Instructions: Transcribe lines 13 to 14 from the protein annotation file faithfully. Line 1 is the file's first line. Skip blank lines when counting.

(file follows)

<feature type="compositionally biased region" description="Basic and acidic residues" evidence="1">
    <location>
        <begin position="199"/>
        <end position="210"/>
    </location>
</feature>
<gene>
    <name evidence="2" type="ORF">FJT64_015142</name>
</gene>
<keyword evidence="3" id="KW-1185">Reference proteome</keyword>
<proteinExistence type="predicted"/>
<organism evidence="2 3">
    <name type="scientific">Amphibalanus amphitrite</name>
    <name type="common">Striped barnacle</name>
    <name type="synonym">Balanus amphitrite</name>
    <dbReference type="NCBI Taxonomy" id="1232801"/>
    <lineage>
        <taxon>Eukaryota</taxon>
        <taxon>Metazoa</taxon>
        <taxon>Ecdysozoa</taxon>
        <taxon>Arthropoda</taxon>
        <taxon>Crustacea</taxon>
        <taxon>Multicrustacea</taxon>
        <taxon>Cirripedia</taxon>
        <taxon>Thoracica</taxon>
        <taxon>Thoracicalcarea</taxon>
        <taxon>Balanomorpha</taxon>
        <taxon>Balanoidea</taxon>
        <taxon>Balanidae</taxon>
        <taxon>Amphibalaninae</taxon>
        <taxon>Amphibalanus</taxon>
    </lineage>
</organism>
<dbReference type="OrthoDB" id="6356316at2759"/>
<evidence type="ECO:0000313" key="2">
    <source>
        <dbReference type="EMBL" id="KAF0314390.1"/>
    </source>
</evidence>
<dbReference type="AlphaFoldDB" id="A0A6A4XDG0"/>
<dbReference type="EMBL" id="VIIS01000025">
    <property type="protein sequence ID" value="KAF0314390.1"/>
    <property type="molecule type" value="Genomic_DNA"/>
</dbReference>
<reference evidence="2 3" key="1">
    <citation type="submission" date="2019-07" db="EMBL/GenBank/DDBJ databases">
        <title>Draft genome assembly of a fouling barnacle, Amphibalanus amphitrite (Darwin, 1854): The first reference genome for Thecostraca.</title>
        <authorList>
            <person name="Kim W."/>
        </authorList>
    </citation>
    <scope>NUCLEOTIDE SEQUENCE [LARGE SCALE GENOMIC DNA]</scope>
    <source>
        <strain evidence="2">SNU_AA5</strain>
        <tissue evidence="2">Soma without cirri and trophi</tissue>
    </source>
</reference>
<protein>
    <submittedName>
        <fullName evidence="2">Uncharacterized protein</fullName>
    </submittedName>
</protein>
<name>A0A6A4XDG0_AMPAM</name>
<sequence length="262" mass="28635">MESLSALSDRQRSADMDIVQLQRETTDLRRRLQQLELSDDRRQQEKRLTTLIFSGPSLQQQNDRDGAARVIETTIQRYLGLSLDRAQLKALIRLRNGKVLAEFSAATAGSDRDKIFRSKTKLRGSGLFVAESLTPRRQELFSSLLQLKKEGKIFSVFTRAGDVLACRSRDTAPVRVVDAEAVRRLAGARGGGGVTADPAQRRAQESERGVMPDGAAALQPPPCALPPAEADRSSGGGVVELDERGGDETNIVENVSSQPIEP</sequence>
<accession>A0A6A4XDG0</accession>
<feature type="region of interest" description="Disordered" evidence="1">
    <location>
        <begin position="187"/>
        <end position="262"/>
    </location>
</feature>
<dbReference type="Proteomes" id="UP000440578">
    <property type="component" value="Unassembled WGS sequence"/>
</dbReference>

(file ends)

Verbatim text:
    <name type="scientific">Amphibalanus amphitrite</name>
    <name type="common">Striped barnacle</name>